We wrote yesterday about the new “Dangerous by Design” report by Transportation for America, which found that pedestrian accident deaths make up 51 percent of all San Francisco traffic fatalities, more than four times the national average. The husband of the victim of a 2010 Mission Street bus accident filed a wrongful death lawsuit Monday against San Francisco Muni, saying the driver of a 14 Mission bus was unwrapping a candy bar when she failed to see 49-year-old Scott Whitsett crossing the street. When the operator, Kimberly Faye Johnson, saw Whitsett, she allegedly hit the accelerator instead of the brake by mistake, which led to the collision. This incident marks the newest in a string of serious injuries and wrongful death lawsuits that show a clear need for San Francisco to improve street safety.

This lawsuit is particularly troubling for Muni because San Francisco has a duty to protect its citizens from preventable accidents caused by government vehicles but endured some recent high-profile fiascoes. Earlier this year, for example, the agency agreed to settle a personal injury lawsuit by a pedestrian injured by the Powell-Mason cable car line in 2008 for $2 million. Such high costs indicate that it’s in everyone’s benefit — including Muni, pedestrians, and taxpayers – to reduce the number of fatal accidents on San Francisco city streets.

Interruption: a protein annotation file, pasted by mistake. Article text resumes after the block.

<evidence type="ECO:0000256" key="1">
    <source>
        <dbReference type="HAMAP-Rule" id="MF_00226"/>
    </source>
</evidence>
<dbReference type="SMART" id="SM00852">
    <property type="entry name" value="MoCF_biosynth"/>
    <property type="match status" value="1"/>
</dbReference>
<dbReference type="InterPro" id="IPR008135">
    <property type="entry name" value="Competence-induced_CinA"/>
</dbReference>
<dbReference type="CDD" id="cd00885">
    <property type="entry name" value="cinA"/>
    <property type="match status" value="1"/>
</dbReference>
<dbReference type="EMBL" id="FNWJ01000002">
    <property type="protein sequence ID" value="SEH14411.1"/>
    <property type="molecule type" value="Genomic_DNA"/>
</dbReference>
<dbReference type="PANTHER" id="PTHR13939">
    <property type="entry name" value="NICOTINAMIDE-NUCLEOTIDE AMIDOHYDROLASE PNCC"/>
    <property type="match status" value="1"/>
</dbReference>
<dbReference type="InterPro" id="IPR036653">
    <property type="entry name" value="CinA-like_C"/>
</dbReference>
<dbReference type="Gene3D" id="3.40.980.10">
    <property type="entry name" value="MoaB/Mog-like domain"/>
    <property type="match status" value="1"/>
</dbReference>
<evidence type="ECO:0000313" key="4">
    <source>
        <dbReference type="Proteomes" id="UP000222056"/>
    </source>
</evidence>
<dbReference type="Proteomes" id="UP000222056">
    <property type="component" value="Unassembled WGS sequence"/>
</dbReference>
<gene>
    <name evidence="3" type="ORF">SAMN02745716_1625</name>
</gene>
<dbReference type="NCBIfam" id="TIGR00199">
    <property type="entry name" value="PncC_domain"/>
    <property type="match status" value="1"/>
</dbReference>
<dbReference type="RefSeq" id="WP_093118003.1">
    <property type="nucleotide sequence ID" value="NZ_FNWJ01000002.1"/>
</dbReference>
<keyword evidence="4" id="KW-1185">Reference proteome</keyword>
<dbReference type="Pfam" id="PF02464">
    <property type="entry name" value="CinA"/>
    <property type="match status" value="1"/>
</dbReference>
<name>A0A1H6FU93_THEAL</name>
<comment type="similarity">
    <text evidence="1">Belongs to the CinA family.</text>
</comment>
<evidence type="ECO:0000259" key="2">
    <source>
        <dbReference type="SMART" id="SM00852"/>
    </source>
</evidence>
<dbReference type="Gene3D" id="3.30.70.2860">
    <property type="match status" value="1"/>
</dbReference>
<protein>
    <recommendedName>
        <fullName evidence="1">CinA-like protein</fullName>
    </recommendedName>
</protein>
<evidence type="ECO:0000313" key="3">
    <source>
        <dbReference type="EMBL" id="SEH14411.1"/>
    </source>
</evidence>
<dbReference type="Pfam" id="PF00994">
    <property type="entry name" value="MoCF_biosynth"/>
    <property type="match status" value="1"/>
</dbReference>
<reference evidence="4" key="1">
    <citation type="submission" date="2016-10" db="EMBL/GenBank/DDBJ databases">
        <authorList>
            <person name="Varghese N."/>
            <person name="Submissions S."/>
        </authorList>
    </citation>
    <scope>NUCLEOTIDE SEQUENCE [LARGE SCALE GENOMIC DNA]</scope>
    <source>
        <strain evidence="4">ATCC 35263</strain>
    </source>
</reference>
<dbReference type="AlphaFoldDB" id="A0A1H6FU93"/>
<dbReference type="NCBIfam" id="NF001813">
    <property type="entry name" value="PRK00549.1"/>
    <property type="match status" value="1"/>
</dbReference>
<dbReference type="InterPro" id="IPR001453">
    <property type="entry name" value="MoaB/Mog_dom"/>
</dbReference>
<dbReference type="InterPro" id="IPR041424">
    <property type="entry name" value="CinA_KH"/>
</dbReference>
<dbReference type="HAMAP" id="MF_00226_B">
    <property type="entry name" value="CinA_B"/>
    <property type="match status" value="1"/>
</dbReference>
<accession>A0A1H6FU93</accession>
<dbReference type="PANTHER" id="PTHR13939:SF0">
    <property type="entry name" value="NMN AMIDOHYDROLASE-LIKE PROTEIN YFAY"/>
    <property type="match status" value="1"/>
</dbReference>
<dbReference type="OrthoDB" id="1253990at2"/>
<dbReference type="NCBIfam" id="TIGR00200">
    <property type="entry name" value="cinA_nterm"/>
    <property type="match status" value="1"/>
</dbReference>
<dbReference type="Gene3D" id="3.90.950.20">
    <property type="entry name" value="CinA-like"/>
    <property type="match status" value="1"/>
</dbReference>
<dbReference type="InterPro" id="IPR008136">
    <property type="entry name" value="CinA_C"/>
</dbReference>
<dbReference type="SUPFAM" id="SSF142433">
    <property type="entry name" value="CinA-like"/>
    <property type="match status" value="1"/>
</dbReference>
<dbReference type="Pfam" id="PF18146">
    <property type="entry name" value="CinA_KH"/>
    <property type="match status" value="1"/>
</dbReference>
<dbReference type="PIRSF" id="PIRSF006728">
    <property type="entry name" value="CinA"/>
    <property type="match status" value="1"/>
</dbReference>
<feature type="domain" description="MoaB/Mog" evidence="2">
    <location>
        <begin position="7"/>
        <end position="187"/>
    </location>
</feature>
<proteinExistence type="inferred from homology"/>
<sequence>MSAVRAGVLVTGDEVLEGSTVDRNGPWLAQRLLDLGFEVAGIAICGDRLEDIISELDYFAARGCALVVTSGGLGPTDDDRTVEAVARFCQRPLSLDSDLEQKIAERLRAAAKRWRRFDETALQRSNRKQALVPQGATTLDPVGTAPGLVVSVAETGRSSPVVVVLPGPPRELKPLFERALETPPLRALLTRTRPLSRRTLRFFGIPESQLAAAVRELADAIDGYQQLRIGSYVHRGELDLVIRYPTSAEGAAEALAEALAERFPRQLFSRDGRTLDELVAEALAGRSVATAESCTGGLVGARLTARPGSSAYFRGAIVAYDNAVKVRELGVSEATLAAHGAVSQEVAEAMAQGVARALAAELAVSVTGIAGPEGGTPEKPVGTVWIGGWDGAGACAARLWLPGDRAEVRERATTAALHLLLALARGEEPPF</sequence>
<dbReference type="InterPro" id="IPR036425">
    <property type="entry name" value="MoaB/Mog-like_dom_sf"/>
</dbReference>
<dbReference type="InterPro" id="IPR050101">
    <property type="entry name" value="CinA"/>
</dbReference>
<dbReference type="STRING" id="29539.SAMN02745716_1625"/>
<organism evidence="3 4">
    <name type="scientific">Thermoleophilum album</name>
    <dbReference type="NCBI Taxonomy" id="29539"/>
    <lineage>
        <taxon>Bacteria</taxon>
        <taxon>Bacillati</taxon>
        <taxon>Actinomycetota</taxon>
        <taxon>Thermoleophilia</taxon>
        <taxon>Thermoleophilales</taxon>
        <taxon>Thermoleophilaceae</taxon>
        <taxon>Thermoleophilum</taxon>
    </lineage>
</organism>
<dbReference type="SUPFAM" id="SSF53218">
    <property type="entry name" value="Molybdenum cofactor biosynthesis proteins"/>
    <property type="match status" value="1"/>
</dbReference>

Earlier this month, the San Francisco Municipal Transportation Agency approved a $20 million street redesign intended to slow city traffic speeds and reduce fatal Masonic Avenue accidents. While this is an encouraging step, the SFMTA should press on to implement similar measures on other high-speed, high-traffic arterial streets throughout California. Just yesterday, for example, a pedestrian was seriously injured in a Marina district pedestrian accident on Pierce and Lombard streets.

So until San Francisco’s transportation agencies take significant steps to reduce preventable bus accidents and implements stronger measures to reduce speeds on arterial streets, pedestrians should continue to take extra precautions while crossing streets or waiting for busses in high-traffic areas.

Photo credit: DaveFayram

Andy Gillin received his Bachelor’s Degree from the University of California at Berkeley and his law degree from the University of Chicago. He is the managing partner of GJEL Accident Attorneys and has written and lectured in the field of plaintiffs’ personal injury law for numerous organizations. Andy is a highly recognized wrongful death lawyer in California.